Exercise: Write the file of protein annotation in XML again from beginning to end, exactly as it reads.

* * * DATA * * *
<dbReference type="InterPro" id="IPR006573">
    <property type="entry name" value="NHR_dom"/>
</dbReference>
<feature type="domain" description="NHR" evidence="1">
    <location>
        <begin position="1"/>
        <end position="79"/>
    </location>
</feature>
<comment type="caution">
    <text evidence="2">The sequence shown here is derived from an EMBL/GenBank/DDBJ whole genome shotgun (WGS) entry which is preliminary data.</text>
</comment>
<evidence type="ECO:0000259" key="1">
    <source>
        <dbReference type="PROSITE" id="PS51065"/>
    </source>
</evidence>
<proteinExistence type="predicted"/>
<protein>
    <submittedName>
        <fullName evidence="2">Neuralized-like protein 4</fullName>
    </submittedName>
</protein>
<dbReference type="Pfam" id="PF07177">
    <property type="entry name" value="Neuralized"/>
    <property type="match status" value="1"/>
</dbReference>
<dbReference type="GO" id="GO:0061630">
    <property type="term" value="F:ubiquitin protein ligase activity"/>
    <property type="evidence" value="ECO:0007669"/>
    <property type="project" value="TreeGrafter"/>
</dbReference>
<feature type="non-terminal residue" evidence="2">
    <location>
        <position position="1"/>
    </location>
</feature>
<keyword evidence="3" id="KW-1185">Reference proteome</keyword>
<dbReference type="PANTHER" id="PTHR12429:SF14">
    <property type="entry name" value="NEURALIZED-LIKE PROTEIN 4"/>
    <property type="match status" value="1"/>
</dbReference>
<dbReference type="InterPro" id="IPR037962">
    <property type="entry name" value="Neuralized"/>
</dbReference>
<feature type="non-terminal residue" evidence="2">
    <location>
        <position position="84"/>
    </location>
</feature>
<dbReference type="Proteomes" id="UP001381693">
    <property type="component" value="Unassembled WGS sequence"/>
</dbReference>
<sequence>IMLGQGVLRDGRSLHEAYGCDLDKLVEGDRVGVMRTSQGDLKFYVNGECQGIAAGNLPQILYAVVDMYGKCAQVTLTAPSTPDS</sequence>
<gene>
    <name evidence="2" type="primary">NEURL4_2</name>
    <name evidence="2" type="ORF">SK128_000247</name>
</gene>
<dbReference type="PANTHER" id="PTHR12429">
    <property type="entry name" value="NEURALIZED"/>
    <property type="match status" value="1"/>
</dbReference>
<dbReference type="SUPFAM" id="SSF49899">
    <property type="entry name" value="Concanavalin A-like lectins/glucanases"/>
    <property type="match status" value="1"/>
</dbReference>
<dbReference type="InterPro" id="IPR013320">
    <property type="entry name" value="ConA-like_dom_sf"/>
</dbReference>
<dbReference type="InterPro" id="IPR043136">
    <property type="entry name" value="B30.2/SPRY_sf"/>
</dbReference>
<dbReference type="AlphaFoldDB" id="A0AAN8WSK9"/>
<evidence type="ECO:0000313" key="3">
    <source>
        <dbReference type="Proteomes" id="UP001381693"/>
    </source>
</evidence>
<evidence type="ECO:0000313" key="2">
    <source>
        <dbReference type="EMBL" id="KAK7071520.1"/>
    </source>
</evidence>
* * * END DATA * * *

<dbReference type="InterPro" id="IPR006573">
    <property type="entry name" value="NHR_dom"/>
</dbReference>
<feature type="domain" description="NHR" evidence="1">
    <location>
        <begin position="1"/>
        <end position="79"/>
    </location>
</feature>
<comment type="caution">
    <text evidence="2">The sequence shown here is derived from an EMBL/GenBank/DDBJ whole genome shotgun (WGS) entry which is preliminary data.</text>
</comment>
<evidence type="ECO:0000259" key="1">
    <source>
        <dbReference type="PROSITE" id="PS51065"/>
    </source>
</evidence>
<proteinExistence type="predicted"/>
<protein>
    <submittedName>
        <fullName evidence="2">Neuralized-like protein 4</fullName>
    </submittedName>
</protein>
<dbReference type="Pfam" id="PF07177">
    <property type="entry name" value="Neuralized"/>
    <property type="match status" value="1"/>
</dbReference>
<dbReference type="GO" id="GO:0061630">
    <property type="term" value="F:ubiquitin protein ligase activity"/>
    <property type="evidence" value="ECO:0007669"/>
    <property type="project" value="TreeGrafter"/>
</dbReference>
<feature type="non-terminal residue" evidence="2">
    <location>
        <position position="1"/>
    </location>
</feature>
<keyword evidence="3" id="KW-1185">Reference proteome</keyword>
<dbReference type="PANTHER" id="PTHR12429:SF14">
    <property type="entry name" value="NEURALIZED-LIKE PROTEIN 4"/>
    <property type="match status" value="1"/>
</dbReference>
<dbReference type="InterPro" id="IPR037962">
    <property type="entry name" value="Neuralized"/>
</dbReference>
<feature type="non-terminal residue" evidence="2">
    <location>
        <position position="84"/>
    </location>
</feature>
<dbReference type="Proteomes" id="UP001381693">
    <property type="component" value="Unassembled WGS sequence"/>
</dbReference>
<sequence>IMLGQGVLRDGRSLHEAYGCDLDKLVEGDRVGVMRTSQGDLKFYVNGECQGIAAGNLPQILYAVVDMYGKCAQVTLTAPSTPDS</sequence>
<gene>
    <name evidence="2" type="primary">NEURL4_2</name>
    <name evidence="2" type="ORF">SK128_000247</name>
</gene>
<dbReference type="PANTHER" id="PTHR12429">
    <property type="entry name" value="NEURALIZED"/>
    <property type="match status" value="1"/>
</dbReference>
<dbReference type="SUPFAM" id="SSF49899">
    <property type="entry name" value="Concanavalin A-like lectins/glucanases"/>
    <property type="match status" value="1"/>
</dbReference>
<dbReference type="InterPro" id="IPR013320">
    <property type="entry name" value="ConA-like_dom_sf"/>
</dbReference>
<dbReference type="InterPro" id="IPR043136">
    <property type="entry name" value="B30.2/SPRY_sf"/>
</dbReference>
<dbReference type="AlphaFoldDB" id="A0AAN8WSK9"/>
<evidence type="ECO:0000313" key="3">
    <source>
        <dbReference type="Proteomes" id="UP001381693"/>
    </source>
</evidence>
<evidence type="ECO:0000313" key="2">
    <source>
        <dbReference type="EMBL" id="KAK7071520.1"/>
    </source>
</evidence>